Science Fair Project Encyclopedia
The Taklamakan is a desert of Central Asia, in the Xinjiang Uighur Autonomous Region of the People's Republic of China. The name Taklamakan literally translated means if you go in, you won't come out.
It covers an area of 270,000 kmē of the Tarim Basin. It is crossed at its northern and at its southern edge by two branches of the Silk Road. The key oasis towns are Kashgar, Yarkand, and Khotan (Hetian) in the South-West, Kuqa and Turfan in the North, and Loulan and Dunhuang in the East.
The White Jade River flows into the Taklamakan.
The archeological treasures found in its sand buried ruins point to Tocharian, early Hellenistic, and Indian/Buddhistic influences. Its treasures and dangers have been vividly described by Aurel Stein, Sven Hedin, Albert von Le Coq, and Paul Pelliot.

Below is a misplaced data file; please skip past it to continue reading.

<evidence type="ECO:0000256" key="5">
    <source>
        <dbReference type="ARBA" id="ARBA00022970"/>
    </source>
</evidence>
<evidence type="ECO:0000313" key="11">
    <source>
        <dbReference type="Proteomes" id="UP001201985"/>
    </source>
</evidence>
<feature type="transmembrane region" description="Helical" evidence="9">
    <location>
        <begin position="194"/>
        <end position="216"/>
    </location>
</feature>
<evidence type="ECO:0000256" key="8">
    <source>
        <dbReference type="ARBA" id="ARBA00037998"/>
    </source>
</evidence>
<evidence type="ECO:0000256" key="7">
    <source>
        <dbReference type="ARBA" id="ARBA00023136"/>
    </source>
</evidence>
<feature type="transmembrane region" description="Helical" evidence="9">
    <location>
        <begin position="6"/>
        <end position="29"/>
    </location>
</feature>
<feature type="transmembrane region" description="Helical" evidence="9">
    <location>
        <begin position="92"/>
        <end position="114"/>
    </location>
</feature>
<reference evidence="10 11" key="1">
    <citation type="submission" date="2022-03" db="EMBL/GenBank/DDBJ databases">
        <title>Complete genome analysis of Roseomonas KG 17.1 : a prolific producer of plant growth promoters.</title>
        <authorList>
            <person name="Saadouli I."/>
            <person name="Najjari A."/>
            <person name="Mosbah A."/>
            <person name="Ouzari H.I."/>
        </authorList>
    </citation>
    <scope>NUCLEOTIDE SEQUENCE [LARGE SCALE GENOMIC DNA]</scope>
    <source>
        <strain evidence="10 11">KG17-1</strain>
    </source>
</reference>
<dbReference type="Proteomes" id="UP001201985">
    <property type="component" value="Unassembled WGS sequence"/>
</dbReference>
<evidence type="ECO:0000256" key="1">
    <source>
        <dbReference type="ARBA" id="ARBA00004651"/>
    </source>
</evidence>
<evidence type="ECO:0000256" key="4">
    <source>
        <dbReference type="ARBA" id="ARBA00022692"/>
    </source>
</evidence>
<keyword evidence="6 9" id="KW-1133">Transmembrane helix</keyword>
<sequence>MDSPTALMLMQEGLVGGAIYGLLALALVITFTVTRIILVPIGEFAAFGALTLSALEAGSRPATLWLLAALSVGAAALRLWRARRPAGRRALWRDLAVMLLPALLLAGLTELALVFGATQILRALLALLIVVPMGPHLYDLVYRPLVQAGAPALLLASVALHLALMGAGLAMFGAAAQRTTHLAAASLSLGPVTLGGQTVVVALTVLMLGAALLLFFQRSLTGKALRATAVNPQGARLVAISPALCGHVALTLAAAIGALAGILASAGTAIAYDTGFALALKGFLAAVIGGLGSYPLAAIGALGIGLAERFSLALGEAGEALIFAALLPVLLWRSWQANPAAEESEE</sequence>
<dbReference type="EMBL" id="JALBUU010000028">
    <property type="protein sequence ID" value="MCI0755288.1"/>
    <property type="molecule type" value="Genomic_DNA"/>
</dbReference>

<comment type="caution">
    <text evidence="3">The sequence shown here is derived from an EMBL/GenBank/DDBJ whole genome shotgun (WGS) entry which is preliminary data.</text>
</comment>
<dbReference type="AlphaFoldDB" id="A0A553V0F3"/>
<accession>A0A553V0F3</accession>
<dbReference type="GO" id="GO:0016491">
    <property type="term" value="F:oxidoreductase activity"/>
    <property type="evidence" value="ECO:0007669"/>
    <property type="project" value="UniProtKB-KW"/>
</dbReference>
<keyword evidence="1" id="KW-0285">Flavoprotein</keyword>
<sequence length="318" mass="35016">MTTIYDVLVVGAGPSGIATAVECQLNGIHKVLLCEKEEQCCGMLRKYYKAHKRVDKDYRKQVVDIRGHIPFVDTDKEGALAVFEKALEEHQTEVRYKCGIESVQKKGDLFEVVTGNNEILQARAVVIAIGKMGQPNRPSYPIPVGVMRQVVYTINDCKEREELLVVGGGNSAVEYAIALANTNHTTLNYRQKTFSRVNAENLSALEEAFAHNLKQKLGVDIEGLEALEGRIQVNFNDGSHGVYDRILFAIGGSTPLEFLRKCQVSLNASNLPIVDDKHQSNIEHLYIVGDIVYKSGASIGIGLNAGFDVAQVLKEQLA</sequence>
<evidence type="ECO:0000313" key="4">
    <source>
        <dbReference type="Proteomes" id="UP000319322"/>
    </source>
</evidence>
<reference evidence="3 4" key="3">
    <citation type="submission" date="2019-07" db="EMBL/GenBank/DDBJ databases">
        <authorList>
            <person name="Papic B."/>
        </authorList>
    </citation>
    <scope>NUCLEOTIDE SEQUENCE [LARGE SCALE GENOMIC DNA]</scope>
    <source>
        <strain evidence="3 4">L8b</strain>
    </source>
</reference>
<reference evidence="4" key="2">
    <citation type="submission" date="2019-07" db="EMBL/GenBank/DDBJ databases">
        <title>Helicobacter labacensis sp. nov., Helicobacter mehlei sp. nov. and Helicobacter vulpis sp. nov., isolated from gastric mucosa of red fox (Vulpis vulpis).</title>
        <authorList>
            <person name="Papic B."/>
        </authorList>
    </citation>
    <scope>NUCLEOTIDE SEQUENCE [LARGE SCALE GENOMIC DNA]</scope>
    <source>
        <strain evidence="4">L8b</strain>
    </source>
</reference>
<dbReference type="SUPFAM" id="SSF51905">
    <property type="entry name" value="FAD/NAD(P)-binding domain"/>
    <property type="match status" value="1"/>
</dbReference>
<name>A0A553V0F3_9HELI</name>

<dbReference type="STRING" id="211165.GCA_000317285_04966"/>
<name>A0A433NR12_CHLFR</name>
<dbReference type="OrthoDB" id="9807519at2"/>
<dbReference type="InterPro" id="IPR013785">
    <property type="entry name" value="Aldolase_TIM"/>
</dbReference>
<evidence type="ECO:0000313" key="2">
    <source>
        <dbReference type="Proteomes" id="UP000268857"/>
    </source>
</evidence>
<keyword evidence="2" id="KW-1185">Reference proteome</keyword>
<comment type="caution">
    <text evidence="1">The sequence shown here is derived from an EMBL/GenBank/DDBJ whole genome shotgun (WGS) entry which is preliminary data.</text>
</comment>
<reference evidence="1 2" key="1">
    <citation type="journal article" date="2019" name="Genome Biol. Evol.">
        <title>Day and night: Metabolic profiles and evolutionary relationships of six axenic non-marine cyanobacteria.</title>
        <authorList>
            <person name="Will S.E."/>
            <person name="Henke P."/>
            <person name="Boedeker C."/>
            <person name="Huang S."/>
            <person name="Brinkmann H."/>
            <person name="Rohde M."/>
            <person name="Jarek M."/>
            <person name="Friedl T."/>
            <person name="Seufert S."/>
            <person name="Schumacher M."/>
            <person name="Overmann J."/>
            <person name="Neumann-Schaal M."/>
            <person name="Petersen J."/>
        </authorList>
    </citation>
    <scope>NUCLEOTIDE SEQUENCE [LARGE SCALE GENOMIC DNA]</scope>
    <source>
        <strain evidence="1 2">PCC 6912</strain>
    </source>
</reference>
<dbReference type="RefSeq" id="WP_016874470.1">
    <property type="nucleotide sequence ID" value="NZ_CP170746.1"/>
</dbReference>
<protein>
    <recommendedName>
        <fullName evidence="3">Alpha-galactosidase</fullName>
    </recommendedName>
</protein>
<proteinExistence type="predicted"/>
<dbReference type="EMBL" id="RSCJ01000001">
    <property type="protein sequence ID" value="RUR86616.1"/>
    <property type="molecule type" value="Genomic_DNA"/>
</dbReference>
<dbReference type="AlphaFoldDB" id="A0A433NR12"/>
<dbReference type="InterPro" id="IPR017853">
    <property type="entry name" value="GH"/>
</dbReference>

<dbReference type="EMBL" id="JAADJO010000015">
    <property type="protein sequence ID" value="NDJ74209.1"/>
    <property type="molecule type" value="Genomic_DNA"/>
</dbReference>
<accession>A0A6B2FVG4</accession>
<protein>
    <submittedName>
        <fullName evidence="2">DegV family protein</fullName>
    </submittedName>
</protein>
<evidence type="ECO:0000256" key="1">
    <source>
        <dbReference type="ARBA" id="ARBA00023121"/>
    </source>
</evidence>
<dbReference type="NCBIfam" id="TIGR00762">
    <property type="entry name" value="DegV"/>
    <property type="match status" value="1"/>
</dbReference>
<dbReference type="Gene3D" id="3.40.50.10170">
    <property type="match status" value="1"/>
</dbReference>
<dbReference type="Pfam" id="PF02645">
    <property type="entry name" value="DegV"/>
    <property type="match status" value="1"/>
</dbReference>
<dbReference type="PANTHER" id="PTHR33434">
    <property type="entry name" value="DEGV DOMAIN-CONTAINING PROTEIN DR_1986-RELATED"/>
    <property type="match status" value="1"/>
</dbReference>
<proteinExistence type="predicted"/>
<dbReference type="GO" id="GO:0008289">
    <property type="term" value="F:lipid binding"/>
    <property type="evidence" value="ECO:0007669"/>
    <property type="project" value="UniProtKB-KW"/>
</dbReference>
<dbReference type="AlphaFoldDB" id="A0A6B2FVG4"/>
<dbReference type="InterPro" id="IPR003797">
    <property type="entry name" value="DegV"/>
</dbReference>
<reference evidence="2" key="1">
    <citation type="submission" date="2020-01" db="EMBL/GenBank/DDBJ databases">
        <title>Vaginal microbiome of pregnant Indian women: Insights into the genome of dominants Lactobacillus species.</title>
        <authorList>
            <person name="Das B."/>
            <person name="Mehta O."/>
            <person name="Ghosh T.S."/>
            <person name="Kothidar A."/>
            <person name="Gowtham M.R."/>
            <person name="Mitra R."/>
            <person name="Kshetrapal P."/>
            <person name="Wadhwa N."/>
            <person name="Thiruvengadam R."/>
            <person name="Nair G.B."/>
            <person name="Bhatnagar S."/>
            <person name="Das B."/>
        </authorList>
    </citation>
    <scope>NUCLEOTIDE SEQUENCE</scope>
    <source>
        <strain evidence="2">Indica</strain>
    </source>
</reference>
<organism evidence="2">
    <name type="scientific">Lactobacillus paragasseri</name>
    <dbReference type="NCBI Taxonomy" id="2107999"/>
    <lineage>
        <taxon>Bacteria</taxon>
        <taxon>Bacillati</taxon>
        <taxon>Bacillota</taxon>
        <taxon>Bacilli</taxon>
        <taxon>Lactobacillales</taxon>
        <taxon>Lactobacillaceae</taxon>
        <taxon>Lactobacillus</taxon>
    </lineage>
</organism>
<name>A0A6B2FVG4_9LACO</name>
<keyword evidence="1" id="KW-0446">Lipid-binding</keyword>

Numerous mummies, some 4000 years old, have been found in the region. They show the wide range of peoples who have passed through. Many of the mummies appear European and may have been members of the Tocharian people, who spoke an Indo-European language.
Later, the Taklamakan was inhabited by Turkic peoples. Starting with the Tang Dynasty, the Chinese periodically extended their control to the oasis cities of the Taklamakan in order to control the important silk route trade across Central Asia. Periods of Chinese rule were interspersed with rule by Turkic, Mongol, and Tibetan peoples. The present population consists largely of Turkic Uyghur and Kazakh people in the countryside, while the population of the larger cities is predominantly Han Chinese.
- Hopkirk, Peter (1980). Foreign Devils on the Silk Road: The Search for the Lost Cities and Treasures of Chinese Central Asia. Amherst: The University of Massachusetts Press. ISBN 0-87023-435-8.
- Hopkirk, Peter (1994). The Great Game: The Struggle for Empire in Central Asia. ISBN 1568360223.
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